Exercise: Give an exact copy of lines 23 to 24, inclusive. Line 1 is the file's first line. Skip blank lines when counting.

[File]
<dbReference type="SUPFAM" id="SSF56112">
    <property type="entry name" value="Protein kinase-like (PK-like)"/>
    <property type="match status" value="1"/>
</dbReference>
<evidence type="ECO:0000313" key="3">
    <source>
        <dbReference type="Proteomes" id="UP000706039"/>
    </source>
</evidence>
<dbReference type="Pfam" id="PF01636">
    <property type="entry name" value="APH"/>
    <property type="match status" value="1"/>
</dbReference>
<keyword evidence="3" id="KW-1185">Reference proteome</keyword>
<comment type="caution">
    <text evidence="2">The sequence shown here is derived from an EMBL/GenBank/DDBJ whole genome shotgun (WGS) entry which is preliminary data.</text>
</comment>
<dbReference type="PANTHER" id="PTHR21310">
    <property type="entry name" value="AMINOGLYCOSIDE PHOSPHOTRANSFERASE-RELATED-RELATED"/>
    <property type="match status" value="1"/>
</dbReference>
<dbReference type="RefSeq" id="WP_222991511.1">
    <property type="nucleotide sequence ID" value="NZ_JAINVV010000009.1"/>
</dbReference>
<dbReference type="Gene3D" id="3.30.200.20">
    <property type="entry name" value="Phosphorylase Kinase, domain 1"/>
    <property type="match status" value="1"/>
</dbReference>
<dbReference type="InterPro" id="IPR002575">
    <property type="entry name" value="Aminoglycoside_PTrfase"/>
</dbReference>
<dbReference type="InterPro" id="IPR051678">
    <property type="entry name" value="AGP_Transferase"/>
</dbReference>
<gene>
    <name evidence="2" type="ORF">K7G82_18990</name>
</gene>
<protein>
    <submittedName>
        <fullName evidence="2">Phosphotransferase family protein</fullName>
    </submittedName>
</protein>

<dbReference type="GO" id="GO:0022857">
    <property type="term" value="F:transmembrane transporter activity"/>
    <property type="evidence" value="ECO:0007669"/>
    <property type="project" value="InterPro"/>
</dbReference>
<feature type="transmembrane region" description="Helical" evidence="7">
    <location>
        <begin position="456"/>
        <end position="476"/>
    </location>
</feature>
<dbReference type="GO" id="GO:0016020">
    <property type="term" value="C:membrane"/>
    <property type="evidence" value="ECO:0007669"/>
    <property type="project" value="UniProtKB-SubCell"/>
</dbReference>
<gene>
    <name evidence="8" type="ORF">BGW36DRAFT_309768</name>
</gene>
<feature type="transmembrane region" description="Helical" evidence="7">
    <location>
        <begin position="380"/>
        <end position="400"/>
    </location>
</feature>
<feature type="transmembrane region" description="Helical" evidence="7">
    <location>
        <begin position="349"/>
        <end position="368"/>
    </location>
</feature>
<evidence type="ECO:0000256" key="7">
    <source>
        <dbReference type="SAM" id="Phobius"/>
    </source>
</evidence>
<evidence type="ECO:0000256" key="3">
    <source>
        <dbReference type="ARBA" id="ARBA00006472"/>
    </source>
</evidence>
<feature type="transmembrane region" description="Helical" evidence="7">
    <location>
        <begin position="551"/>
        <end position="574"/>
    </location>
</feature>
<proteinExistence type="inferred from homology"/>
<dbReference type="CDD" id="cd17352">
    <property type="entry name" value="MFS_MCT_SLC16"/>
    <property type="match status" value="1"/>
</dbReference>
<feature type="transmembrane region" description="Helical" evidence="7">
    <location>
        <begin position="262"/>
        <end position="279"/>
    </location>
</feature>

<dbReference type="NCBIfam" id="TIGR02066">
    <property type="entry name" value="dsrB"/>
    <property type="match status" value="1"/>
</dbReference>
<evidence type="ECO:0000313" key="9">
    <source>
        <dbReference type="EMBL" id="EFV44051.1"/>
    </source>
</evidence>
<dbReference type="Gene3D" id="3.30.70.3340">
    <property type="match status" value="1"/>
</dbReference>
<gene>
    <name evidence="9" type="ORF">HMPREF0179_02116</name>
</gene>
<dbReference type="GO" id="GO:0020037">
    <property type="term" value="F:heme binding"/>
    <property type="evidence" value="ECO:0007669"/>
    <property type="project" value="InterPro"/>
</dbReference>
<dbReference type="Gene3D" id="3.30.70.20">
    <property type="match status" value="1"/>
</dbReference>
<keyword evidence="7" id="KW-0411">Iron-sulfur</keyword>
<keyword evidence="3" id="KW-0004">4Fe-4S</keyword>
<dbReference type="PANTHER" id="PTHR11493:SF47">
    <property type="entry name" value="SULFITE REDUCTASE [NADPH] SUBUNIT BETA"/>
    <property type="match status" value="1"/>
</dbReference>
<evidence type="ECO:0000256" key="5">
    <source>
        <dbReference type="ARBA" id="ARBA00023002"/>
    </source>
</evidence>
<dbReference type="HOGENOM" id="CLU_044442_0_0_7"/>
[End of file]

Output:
    <property type="nucleotide sequence ID" value="NZ_JAINVV010000009.1"/>
</dbReference>